(first posted 4/5/2011) CC Cohort contributor Davo posted this 1950 Plymouth wagon with impeccable timing. I’ve been wanting to find one for ages, but no luck so far. This is a very significant historical milestone in the evolution of the modern station wagon indeed; or let’s just say it’s the granddaddy of them all.
Until it arrived, wagons were built in special shops or by sub-contractors out of wood. Quite the operation too; Ford held vast woodland tracts to supply his army of carpenters. But let’s face it, as romantic as the genuine woody wagon seems now, it was a royal pain to maintain. The splinters in a crash weren’t so hot either. But the biggest factor was cost: woodie wagons were quite expensive, and not surprisingly so, given the labor involved. The only question is, what took so long?
Plymouth took the plunge with their new 1949 models, and the writing was on the wall. This wagon was a big hit, as Dad didn’t have to be sanding and varnishing the wagon every spring like the boat (fiberglass took care of that). Within a few years, Ford and Chevy ditched their wood shops and joined the steel brigade.
This wagon also has sentimental value to me: When we arrived in Iowa in 1960, my Dad’s new boss and his wife drove up to the Cedar Rapids airport to pick us up. He drove a beautiful ’56 DeSoto Firedome sedan; she drove one of these, in the ubiquitous navy blue. In 1960, that made it an elderly car already.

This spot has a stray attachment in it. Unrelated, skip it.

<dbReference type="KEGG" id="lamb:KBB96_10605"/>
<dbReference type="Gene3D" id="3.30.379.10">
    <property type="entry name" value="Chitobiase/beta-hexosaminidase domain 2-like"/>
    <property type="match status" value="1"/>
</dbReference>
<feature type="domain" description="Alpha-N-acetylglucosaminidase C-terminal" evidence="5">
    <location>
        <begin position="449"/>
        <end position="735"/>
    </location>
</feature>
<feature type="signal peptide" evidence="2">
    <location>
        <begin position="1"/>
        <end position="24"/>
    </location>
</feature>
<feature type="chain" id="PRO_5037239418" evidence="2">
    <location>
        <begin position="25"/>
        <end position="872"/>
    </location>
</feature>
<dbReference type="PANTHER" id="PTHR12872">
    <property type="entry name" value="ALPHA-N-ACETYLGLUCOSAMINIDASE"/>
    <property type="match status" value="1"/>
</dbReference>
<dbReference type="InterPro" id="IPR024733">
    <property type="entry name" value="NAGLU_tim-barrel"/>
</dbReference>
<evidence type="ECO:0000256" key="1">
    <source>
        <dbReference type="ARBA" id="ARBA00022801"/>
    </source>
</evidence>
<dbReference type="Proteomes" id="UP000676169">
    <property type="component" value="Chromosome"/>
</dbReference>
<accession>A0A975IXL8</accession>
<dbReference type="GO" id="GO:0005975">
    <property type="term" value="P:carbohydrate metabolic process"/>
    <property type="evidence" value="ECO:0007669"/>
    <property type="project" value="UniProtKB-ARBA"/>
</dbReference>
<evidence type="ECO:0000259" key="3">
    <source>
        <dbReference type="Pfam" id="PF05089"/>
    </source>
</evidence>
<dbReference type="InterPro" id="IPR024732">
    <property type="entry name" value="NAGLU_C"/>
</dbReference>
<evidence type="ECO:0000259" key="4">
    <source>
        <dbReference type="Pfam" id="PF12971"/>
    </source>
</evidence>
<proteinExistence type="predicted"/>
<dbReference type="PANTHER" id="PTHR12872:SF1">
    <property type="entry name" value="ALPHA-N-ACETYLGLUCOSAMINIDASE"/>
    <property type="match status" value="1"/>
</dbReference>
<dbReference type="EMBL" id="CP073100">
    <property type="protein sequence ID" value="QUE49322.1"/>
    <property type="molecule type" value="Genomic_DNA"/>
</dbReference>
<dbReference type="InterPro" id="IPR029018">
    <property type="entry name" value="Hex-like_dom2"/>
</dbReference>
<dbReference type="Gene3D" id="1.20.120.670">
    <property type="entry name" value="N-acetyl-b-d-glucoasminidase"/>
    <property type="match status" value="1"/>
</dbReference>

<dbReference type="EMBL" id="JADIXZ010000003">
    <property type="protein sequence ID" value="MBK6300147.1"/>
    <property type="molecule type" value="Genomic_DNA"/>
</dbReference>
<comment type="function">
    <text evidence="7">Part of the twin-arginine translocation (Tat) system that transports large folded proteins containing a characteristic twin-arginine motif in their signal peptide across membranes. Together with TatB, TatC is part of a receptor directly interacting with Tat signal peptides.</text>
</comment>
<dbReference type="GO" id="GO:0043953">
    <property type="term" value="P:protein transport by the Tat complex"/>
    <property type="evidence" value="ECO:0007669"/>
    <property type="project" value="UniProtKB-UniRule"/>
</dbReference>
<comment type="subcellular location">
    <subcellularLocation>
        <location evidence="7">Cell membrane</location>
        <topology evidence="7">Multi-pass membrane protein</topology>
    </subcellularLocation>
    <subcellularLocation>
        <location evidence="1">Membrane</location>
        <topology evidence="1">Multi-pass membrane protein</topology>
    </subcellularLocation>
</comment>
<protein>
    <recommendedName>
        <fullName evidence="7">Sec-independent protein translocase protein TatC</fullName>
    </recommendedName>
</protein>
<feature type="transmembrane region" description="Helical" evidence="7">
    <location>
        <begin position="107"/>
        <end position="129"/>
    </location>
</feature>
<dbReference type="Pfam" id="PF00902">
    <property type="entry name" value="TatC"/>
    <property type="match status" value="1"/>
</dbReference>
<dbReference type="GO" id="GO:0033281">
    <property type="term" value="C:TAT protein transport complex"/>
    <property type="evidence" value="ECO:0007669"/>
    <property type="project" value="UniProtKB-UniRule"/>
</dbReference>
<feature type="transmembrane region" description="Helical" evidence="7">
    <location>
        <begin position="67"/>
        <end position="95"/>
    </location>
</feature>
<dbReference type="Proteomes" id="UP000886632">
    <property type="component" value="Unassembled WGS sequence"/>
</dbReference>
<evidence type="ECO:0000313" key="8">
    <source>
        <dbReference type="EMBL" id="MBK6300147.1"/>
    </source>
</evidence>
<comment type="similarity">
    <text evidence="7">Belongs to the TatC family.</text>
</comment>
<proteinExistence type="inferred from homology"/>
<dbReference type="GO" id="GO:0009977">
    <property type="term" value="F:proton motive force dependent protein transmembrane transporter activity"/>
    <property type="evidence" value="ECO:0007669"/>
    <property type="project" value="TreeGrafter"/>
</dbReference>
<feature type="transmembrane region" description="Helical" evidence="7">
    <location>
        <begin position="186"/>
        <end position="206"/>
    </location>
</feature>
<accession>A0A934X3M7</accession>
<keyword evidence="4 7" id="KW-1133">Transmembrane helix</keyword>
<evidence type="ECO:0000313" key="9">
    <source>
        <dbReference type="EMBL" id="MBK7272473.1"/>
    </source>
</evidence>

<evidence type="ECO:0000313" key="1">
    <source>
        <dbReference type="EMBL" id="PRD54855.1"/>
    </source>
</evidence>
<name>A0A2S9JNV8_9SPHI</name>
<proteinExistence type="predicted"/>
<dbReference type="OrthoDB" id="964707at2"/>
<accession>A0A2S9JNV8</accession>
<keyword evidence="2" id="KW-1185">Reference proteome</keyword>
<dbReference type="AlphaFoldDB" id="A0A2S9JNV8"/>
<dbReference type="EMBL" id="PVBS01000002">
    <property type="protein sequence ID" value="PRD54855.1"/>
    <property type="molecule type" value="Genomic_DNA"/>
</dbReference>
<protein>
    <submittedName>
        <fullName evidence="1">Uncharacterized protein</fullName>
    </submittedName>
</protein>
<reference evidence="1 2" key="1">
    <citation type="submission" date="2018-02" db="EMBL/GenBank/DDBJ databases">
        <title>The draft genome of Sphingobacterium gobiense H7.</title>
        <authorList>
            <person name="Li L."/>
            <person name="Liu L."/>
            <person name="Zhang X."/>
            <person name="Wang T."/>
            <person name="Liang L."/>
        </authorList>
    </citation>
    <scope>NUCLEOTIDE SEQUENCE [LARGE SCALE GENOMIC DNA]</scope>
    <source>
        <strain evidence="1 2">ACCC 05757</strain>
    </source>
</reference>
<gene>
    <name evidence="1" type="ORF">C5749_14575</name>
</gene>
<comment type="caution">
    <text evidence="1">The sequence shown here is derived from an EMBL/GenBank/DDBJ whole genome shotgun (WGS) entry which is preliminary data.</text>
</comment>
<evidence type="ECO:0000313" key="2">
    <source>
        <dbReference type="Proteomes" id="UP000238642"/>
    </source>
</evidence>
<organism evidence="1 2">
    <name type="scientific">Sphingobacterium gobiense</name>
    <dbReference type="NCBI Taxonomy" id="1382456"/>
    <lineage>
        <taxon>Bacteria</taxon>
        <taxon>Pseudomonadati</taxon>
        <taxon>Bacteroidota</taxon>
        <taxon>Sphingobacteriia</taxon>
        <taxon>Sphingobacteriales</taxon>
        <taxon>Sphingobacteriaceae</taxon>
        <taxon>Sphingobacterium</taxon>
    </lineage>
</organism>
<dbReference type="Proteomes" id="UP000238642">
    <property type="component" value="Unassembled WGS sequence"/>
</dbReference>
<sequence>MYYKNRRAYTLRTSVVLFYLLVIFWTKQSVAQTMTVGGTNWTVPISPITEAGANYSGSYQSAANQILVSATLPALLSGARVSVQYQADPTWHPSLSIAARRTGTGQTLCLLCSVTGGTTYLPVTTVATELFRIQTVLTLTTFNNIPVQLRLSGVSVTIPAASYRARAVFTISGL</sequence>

As we walked to the two cars in the parking lot, I headed for the powerful and handsome DeSoto, but was redirected to the plump Plymouth wagon. I vividly remember every detail, and though I resented it then, I learned to appreciate these cars.
Strictly speaking, the Plymouth wasn’t actually the first all-steel wagon, just the first one in the mainstream of the market. The Willys Jeep wagon beat it by three years, arriving in 1946. It solde well, and undoubtedly influenced the Plymouth as well as some others:
At least one European company was very inspired by the Plymouth and/or Willys. I always wanted one of these Volvo Duett wagons. They were very cool in the late sixties-early seventies, when they could still be found readily and cheaply. Very roomy back there indeed; perfect for a cross-country jaunt with a friend or two. Just about as big as the Plymouth, actually, which was a fairly compact car.
To put that in perspective, the Plymouth wagon’s dimensions are almost identical all-round to 2017 Toyota RAV4.
Here’s the details.
Now if that had been a white gen1 Xb behind the Plymouth, I would really have been impressed!